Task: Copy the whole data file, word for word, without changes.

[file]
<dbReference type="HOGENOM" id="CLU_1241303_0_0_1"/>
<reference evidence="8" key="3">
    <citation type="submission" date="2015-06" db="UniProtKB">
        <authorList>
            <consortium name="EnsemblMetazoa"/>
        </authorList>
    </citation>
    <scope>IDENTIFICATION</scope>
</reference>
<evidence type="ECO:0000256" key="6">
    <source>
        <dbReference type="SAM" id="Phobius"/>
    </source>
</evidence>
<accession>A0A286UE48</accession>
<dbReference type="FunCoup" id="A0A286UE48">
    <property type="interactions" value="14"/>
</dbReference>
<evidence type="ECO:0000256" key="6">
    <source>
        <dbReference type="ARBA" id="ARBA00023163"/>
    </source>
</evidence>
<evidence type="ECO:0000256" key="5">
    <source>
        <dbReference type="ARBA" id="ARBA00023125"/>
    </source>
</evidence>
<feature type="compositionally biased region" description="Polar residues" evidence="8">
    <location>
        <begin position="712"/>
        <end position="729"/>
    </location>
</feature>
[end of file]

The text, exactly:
<dbReference type="HOGENOM" id="CLU_1241303_0_0_1"/>
<reference evidence="8" key="3">
    <citation type="submission" date="2015-06" db="UniProtKB">
        <authorList>
            <consortium name="EnsemblMetazoa"/>
        </authorList>
    </citation>
    <scope>IDENTIFICATION</scope>
</reference>
<evidence type="ECO:0000256" key="6">
    <source>
        <dbReference type="SAM" id="Phobius"/>
    </source>
</evidence>
<accession>A0A286UE48</accession>
<dbReference type="FunCoup" id="A0A286UE48">
    <property type="interactions" value="14"/>
</dbReference>
<evidence type="ECO:0000256" key="6">
    <source>
        <dbReference type="ARBA" id="ARBA00023163"/>
    </source>
</evidence>
<evidence type="ECO:0000256" key="5">
    <source>
        <dbReference type="ARBA" id="ARBA00023125"/>
    </source>
</evidence>
<feature type="compositionally biased region" description="Polar residues" evidence="8">
    <location>
        <begin position="712"/>
        <end position="729"/>
    </location>
</feature>